I don't know why I took the photo. It was three men just passing time. The picture said nothing of the noise. The wind beat the hut walls with unrestrained ferocity. A blizzard had descended on the slopes of Otago's Mount Aspiring. We waited in Colin Todd hut for our chance at the summit.
Lying on my bunk, I reached for the camera and click, three men's lives were frozen in time. They were a mixed bunch: Anton Wopereis, a renowned New Zealand climbing guide, was studying weather charts. At a table in the middle of the hut, writing his journal, was a West Australian systems analyst, Miles Vinar. Mark his older brother, a Perth doctor, lay on his bunk, his head propped on his arm. He chided his brother for his literary conscientiousness. I had only just met them but could tell they were close. We were four people with different lives, thrown together with little to unite us but a desire to climb the peak that towered above our tiny shelter.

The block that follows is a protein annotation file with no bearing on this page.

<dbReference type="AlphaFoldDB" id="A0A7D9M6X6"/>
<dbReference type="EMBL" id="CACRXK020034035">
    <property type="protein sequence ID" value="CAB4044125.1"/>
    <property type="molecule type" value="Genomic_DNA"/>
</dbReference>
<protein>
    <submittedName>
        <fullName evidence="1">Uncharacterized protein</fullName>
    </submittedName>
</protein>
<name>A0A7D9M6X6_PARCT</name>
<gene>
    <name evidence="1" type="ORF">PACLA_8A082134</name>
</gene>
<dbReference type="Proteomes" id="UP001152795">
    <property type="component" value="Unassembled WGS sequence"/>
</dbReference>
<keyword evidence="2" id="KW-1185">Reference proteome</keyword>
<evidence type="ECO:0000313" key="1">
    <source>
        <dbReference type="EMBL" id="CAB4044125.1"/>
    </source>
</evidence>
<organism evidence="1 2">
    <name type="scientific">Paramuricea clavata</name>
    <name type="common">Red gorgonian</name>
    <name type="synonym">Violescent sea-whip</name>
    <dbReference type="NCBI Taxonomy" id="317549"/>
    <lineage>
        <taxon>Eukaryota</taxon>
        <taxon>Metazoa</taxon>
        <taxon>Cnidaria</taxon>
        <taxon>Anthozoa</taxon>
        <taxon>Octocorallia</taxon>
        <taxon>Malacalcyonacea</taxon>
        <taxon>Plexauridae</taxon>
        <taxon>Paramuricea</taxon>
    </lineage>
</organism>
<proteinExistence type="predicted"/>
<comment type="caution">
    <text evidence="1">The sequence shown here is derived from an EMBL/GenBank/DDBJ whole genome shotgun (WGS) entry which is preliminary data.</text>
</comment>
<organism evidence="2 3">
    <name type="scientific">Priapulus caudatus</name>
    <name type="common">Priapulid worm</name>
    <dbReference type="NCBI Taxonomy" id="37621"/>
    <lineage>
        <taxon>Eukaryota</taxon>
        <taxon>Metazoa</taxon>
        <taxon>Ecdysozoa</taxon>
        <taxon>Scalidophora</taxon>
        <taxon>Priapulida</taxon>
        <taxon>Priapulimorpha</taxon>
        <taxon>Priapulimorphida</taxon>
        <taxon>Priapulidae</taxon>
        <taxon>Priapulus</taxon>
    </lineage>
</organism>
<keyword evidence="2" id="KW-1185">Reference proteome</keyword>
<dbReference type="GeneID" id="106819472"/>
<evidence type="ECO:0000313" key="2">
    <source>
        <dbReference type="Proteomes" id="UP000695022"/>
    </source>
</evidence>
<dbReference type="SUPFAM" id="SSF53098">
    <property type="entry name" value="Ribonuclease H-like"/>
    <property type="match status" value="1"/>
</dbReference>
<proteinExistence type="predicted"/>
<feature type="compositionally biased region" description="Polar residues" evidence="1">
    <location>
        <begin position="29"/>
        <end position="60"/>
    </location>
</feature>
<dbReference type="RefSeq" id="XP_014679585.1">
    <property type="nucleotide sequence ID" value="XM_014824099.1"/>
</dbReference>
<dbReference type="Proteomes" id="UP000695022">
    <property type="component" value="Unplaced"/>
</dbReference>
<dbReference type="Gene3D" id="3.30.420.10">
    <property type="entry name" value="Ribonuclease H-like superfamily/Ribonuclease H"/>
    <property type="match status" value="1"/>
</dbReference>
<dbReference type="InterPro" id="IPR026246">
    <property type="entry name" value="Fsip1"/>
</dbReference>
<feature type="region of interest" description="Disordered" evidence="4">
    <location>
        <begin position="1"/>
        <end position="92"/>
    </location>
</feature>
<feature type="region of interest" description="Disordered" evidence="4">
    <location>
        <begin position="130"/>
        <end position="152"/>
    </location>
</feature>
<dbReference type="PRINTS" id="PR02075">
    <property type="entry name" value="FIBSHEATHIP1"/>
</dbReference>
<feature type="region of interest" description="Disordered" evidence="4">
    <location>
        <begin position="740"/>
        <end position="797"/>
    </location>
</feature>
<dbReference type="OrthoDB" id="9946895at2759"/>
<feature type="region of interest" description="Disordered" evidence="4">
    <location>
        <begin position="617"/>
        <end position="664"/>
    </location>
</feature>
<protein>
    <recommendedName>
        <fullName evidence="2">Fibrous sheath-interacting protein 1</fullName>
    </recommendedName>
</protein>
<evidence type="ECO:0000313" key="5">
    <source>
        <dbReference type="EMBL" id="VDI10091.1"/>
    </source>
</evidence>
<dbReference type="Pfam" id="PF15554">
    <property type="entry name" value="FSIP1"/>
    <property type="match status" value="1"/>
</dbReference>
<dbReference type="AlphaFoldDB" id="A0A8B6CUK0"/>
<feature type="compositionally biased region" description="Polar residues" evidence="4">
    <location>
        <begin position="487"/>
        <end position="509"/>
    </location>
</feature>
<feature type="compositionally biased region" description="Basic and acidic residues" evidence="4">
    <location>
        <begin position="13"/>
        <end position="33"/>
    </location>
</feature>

I look at the photo now. It's unremarkable and wouldn't mean much to anyone but the families of the three men. Unremarkable, except that two of the three are now dead. Miles Vinar is the sole survivor.